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Ethics, Economics, and PoliticsPrinciples of Public Policy$
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I. M. D. Little

Print publication date: 2002

Print ISBN-13: 9780199257041

Published to Oxford Scholarship Online: August 2004

DOI: 10.1093/0199257043.001.0001

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Utilitarianism, Justice, and Equality

Utilitarianism, Justice, and Equality

Chapter:
(p.53) 6 Utilitarianism, Justice, and Equality
Source:
Ethics, Economics, and Politics
Author(s):

Ian Malcolm David Little

Publisher:
Oxford University Press
DOI:10.1093/0199257043.003.0006

The 1970s saw a wave of attacks on utilitarianism and consequentialism, favouring theories of good government based on contract, whereby what was good followed from what was right, rather than vice versa. There was emphasis on social and distributive justice, seen largely in terms of equality of resources somehow defined, rather than welfare. The various meanings of justice are discussed, and the theories of two leaders of this contractarian movement, namely John Rawls and Ronald Dworkin, are found to be flawed. There are serious difficulties with the measurement of equality (of anything). For this and other reasons, the concept of equality is not an acceptable unifying social end.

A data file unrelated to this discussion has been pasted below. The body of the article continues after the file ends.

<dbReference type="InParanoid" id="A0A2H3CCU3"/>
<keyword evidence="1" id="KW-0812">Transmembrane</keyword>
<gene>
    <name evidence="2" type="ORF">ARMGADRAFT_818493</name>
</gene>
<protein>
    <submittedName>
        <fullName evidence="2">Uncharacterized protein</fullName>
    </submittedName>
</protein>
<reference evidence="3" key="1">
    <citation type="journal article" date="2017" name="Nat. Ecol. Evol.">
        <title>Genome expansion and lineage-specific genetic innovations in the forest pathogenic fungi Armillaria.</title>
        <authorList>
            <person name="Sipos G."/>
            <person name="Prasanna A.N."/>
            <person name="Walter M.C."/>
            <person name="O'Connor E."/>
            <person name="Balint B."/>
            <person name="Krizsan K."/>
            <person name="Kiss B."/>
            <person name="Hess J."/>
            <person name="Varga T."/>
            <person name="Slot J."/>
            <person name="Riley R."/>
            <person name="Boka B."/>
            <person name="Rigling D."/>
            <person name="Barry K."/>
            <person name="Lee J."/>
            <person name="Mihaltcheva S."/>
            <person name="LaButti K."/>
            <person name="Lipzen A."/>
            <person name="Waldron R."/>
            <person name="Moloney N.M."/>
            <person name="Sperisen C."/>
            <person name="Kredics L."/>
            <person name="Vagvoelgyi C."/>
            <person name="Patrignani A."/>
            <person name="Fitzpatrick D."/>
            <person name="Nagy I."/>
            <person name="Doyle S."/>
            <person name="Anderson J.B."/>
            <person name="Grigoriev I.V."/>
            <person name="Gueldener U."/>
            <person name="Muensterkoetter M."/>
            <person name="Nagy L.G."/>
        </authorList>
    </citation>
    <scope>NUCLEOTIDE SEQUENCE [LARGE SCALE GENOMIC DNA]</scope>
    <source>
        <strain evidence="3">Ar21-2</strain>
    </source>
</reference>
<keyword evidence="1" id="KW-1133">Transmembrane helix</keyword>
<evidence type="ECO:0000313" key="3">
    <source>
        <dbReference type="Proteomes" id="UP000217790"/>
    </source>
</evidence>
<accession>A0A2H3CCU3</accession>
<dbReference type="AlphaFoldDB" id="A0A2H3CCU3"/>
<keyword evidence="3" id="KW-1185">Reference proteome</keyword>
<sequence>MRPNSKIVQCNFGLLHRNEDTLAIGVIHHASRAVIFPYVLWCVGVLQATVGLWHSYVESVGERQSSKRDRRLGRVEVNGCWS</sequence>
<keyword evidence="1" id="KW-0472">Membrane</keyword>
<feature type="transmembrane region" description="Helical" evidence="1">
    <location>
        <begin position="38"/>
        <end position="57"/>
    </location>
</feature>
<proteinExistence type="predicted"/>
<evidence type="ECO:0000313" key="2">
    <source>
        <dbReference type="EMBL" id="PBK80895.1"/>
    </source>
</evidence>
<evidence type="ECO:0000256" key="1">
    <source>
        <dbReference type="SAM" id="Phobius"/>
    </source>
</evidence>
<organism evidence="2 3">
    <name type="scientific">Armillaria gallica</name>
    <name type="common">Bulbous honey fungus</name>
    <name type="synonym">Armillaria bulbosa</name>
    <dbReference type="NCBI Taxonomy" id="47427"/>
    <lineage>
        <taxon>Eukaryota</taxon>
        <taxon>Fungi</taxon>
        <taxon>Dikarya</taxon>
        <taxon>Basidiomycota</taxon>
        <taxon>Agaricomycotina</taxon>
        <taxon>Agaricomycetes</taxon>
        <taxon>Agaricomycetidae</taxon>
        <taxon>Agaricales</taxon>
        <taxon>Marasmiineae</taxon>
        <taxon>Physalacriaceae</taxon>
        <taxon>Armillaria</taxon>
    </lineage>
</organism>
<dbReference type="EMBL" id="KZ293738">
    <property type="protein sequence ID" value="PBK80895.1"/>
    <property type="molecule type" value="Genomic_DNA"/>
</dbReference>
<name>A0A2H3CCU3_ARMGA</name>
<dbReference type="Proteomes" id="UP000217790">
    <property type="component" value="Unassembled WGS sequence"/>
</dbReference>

Keywords:   contract, distributive justice, Dworkin, equality, procedural justice, Rawls, resources, utilitarianism, veil of ignorance

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